North Korean leader Kim Jong-un.
North Korean leader Kim Jong-un. Wong Maye-E

North Korea threatens 'grave consequences' for China

NORTH Korea has blasted ally China in a stinging critique and said the Asian powerhouse should be grateful to Pyongyang for its protection.

The rare and stinging critique, in Pyongyang's state media, lashed out at its main diplomatic protector and economic benefactor.

The article also warned of "grave consequences" if North Korea's patience is tested further.

But Beijing offered a measured response to a signed commentary carried by the Korean Central News Agency.

China's Global Times newspaper retorted that the nuclear-armed North was in the grip of "some form of irrational logic" over its weapons programs.

Chinese foreign ministry spokesman Geng Shuang took a conciliatory tone when asked about KCNA's commentary at a press briefing, saying Beijing has a consistent position of "developing good neighbourly and friendly co-operation" with North Korea.

He also said China was "firmly committed" to the denuclearisation of the Korean peninsula through dialogue and consultation.

Beijing and Pyongyang have a relationship forged in the blood of the Korean War, and the Asian giant remains its wayward neighbour's main provider of aid and trade.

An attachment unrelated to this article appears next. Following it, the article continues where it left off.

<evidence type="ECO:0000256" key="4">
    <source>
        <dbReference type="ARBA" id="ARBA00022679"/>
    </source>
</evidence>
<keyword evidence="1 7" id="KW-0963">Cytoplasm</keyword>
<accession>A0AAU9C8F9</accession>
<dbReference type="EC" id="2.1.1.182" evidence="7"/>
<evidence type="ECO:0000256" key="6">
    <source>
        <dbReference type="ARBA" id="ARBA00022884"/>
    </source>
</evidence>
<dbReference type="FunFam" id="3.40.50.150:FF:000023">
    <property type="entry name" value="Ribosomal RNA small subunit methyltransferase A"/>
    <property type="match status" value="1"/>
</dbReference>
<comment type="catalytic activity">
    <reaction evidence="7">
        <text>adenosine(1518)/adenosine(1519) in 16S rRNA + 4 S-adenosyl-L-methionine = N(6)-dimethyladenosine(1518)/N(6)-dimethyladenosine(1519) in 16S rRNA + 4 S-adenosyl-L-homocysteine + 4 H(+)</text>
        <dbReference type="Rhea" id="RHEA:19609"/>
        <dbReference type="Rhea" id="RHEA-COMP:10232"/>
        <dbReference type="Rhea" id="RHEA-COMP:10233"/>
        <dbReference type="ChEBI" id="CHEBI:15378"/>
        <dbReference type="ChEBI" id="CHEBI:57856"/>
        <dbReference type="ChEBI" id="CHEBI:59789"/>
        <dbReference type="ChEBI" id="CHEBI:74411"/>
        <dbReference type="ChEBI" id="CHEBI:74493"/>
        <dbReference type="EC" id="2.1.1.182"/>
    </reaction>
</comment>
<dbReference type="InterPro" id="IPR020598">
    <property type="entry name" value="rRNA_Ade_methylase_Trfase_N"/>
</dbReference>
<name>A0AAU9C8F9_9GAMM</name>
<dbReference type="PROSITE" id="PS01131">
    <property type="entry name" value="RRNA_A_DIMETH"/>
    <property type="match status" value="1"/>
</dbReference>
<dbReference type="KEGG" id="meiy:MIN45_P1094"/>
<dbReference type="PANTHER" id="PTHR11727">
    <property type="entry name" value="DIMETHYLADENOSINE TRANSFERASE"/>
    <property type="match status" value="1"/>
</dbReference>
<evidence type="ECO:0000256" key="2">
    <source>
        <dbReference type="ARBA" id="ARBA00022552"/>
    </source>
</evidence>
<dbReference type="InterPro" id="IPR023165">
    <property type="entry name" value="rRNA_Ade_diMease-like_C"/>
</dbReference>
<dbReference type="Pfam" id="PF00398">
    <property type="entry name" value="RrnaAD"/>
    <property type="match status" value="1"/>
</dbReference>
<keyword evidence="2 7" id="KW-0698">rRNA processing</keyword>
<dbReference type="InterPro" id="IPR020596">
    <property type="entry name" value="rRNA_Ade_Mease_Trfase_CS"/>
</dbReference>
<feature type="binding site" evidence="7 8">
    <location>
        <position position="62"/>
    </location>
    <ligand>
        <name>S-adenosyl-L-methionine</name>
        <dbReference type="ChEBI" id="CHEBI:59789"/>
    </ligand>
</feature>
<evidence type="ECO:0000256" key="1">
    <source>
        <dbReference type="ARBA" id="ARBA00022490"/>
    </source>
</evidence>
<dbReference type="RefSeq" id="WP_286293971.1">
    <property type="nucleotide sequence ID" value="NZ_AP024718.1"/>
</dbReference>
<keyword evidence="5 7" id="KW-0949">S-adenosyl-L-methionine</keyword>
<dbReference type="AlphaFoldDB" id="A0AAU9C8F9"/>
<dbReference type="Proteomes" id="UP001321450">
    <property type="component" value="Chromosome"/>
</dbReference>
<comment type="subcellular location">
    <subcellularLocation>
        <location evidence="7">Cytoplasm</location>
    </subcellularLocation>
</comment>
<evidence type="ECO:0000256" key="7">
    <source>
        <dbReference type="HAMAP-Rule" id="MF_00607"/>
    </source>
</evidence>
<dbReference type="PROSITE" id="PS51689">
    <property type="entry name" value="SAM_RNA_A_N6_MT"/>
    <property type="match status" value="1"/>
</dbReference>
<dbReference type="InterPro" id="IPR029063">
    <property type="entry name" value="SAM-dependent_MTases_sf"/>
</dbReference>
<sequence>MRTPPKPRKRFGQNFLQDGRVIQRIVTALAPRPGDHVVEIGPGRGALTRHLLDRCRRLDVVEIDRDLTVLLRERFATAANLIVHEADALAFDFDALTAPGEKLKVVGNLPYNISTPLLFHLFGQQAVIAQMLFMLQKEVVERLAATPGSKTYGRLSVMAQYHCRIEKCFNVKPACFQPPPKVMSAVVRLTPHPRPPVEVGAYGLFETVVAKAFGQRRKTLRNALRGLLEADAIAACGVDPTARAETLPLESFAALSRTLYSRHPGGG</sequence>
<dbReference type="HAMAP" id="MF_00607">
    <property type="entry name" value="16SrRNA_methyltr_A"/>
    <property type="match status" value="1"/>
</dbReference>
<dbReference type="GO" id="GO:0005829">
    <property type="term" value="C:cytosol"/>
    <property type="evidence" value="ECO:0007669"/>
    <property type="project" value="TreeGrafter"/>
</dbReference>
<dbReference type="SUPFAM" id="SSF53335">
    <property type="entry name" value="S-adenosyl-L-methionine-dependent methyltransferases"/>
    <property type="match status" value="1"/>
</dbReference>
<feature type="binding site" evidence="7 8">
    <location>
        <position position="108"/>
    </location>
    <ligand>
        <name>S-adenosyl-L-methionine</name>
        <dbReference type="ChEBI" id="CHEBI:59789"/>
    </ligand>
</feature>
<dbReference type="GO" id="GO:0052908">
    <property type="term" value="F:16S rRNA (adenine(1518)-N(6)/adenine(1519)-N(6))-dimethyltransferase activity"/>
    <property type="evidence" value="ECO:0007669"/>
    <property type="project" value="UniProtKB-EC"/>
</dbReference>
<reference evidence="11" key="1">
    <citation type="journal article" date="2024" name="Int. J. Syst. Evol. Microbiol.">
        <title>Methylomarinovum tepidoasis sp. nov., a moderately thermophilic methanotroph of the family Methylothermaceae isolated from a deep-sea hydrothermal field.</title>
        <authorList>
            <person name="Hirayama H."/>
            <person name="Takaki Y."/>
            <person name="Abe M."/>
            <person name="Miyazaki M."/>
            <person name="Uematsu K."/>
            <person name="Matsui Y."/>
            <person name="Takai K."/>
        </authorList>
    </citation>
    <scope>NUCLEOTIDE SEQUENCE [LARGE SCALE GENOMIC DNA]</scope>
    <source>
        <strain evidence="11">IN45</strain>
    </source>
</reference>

But ties have begun to fray in recent years, with China increasingly exasperated by the North's nuclear antics and fearful of a regional crisis. North Korean leader Kim Jong-un has yet to visit Beijing, more than five years after taking power.

The media spat is a sign of the level to which ties between the two have deteriorated.

China leader Xi Jinping
China leader Xi Jinping EPA

Beijing regularly calls for parties to avoid raising tensions - remarks that can apply to both Washington and Pyongyang - and in February it announced the suspension of coal imports from the North for the rest of the year, a crucial foreign currency earner for the authorities.

Chinese state-run media have called for harsher sanctions against the North in the event of a fresh atomic test, urged Pyongyang to "avoid making mistakes", and spoken of the need for it to abandon its nuclear programs.

Chinese suggestions that the North give up its weapons crossed a "red line" and were "ego-driven theory based on big-power chauvinism" said the article, byline "Kim Chol", believed to be a pseudonym.

"The DPRK will never beg for the maintenance of friendship with China, risking its nuclear program which is as precious as its own life," it said, referring to the North by its official name, the Democratic People's Republic of Korea.

Pyongyang had acted as a buffer between Beijing and Washington since the Korean War in the 1950s and "contributed to protecting peace and security of China", it said, adding that its ally should "thank the DPRK for it".

Beijing should not try to test the limits of the North's patience, it said, warning: "China had better ponder over the grave consequences to be entailed by its reckless act of chopping down the pillar of the DPRK-China relations."

In its response on Thursday, the Global Times - which can sometimes stridently espouse what it sees as China's interests - dismissed the KCNA article as "nothing more than a hyper-aggressive piece completely filled with nationalistic passion".

News Corp Australia


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